WEDNESDAY, Oct. 13 (HealthDay News) -- The use of partial wave spectroscopic (PWS) microscopy to evaluate cells from the cheek may provide a minimally intrusive screening tool for lung cancer, according to research published online Oct. 5 in Cancer Research.
Hemant K. Roy, M.D., of the NorthShore University HealthSystem in Evanston, Ill., and colleagues discuss their use of PWS, which assesses cellular organization on the nanoscale levels, to detect signs of lung cancer in a distant site. They analyzed buccal epithelial brushings that appeared normal by conventional microscopy from 63 smokers with lung cancer, as well as 50 smokers with and without chronic obstructive pulmonary disease (COPD) and 22 nonsmokers as controls.
The researchers found that the PWS parameter known as "disorder strength of cell nanoarchitecture" was more than 50 percent higher in patients with lung cancer. Area under the receiver operator characteristic curve was 0.81, 0.85, and 0.88 for distinguishing cancer patients from smokers with COPD, smokers without COPD, and nonsmoking controls, respectively.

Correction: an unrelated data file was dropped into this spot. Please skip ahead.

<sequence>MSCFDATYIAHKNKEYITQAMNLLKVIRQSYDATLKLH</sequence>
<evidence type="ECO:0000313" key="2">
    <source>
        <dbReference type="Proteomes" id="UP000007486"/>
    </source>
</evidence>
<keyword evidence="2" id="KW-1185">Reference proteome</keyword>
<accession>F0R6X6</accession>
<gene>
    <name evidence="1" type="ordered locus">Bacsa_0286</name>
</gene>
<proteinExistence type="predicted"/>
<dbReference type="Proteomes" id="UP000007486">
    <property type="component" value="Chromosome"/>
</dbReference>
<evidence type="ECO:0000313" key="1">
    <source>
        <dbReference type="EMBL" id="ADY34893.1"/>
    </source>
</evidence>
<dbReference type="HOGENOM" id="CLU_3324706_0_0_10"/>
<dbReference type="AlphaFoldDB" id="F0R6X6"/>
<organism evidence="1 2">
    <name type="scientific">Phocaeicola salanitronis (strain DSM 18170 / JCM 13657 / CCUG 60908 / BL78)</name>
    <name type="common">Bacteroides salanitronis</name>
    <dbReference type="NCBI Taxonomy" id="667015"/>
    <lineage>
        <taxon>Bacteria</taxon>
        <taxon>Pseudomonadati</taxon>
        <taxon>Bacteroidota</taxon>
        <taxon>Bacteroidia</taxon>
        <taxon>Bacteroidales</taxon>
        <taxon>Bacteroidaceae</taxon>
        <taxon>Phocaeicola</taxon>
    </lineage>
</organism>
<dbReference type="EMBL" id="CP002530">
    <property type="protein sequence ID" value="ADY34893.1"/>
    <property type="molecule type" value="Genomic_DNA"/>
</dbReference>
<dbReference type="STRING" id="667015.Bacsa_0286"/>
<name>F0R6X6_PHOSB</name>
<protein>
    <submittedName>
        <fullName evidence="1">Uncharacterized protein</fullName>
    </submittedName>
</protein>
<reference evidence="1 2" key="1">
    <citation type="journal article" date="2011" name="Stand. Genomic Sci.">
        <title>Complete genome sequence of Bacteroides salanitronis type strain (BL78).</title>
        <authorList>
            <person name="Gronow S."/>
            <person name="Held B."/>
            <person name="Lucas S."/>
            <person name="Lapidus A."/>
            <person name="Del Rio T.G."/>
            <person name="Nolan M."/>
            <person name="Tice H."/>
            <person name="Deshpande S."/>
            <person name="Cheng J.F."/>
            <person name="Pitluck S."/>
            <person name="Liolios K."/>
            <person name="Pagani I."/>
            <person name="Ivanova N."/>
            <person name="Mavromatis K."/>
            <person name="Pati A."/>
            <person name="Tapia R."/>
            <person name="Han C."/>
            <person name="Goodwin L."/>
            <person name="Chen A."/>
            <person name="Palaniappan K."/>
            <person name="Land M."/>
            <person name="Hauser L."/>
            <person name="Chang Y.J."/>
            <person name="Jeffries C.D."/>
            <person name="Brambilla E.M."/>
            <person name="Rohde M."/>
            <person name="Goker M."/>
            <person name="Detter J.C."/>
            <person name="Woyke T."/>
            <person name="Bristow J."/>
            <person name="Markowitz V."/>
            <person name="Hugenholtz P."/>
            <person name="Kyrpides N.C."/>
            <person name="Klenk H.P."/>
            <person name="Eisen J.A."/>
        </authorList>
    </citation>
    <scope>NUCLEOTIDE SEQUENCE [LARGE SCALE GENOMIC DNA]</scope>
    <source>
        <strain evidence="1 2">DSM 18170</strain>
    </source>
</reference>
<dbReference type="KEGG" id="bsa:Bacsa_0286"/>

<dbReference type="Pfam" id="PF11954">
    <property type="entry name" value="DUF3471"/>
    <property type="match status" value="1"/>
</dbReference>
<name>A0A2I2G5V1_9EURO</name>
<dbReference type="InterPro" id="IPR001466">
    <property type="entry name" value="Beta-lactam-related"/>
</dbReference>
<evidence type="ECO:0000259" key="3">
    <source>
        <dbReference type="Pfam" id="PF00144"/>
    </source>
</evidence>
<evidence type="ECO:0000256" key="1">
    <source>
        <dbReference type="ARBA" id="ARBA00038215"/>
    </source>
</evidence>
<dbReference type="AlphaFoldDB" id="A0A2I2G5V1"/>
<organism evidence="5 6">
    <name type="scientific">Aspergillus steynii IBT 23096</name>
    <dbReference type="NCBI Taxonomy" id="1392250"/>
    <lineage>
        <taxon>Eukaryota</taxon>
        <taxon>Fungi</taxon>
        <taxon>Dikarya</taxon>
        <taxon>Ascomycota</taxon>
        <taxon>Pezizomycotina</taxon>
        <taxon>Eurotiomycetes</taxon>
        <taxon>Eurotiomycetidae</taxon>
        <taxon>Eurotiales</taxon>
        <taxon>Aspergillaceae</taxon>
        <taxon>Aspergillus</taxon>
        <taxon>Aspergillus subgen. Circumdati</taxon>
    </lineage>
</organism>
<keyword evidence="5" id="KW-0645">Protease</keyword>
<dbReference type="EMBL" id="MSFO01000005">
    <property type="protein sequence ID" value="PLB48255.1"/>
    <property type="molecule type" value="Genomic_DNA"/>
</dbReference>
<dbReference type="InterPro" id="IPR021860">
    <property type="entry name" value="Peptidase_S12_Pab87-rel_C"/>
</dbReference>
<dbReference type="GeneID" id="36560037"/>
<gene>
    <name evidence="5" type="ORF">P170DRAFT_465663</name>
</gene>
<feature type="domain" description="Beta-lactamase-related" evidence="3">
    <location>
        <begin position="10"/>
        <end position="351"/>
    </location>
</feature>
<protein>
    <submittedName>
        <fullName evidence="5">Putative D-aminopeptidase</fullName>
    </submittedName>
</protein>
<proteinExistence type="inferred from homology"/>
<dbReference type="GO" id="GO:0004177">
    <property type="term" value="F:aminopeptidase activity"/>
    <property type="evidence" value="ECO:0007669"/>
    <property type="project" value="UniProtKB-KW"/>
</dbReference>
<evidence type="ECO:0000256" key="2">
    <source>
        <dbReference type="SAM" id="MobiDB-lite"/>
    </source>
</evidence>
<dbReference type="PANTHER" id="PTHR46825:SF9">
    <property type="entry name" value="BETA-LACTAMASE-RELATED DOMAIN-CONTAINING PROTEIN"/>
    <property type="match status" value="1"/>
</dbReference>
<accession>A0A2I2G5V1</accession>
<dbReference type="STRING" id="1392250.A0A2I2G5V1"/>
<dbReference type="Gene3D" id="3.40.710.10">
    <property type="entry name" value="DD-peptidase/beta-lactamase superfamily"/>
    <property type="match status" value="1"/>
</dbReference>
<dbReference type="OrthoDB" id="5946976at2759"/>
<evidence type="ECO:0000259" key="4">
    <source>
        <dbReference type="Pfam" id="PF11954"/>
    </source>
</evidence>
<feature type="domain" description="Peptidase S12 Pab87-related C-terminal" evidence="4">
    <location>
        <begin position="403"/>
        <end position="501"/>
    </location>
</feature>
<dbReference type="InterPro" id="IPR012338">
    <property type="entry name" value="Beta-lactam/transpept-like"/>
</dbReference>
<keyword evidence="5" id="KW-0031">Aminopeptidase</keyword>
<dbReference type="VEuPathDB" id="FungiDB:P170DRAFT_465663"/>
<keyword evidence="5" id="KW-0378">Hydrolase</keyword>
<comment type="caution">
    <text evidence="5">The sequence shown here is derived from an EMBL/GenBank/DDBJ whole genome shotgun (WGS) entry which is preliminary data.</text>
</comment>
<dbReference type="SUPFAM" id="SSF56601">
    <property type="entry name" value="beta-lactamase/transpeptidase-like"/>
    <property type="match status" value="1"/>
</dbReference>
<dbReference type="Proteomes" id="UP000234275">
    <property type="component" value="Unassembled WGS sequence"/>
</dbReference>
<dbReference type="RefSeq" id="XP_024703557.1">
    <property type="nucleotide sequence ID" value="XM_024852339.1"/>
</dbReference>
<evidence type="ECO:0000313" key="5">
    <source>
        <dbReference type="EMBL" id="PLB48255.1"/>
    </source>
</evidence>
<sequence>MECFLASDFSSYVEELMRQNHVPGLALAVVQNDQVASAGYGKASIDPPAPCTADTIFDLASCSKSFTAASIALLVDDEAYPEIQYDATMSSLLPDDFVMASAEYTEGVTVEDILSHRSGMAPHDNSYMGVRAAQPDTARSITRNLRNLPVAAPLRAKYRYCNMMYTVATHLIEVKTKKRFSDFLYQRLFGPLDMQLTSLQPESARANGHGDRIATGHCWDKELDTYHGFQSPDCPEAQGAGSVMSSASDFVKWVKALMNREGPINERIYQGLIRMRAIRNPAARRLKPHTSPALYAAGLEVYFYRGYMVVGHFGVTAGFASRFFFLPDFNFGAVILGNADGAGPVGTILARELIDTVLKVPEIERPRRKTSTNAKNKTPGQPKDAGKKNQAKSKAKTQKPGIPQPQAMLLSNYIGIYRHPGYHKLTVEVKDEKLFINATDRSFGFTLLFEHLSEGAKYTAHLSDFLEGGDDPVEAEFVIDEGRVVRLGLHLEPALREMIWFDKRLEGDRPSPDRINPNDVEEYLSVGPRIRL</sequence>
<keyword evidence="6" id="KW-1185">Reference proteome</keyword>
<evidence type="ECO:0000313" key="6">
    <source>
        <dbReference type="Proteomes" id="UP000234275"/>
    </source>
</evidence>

"If confirmed in large-scale validation trials, we would envision that this would be used as a 'prescreen,' identifying patients at highest risk who are likely to benefit from more invasive or expensive testing (bronchoscopy or low-dose computerized tomography). This may herald a paradigm-shifting approach of employing PWS detection of extended field carcinogenesis for accurate risk-stratification and thereby bringing the era of 'personalized medicine' to cancer screening," the authors conclude.
Two authors are co-founders and shareholders of American BioOptics LLC.
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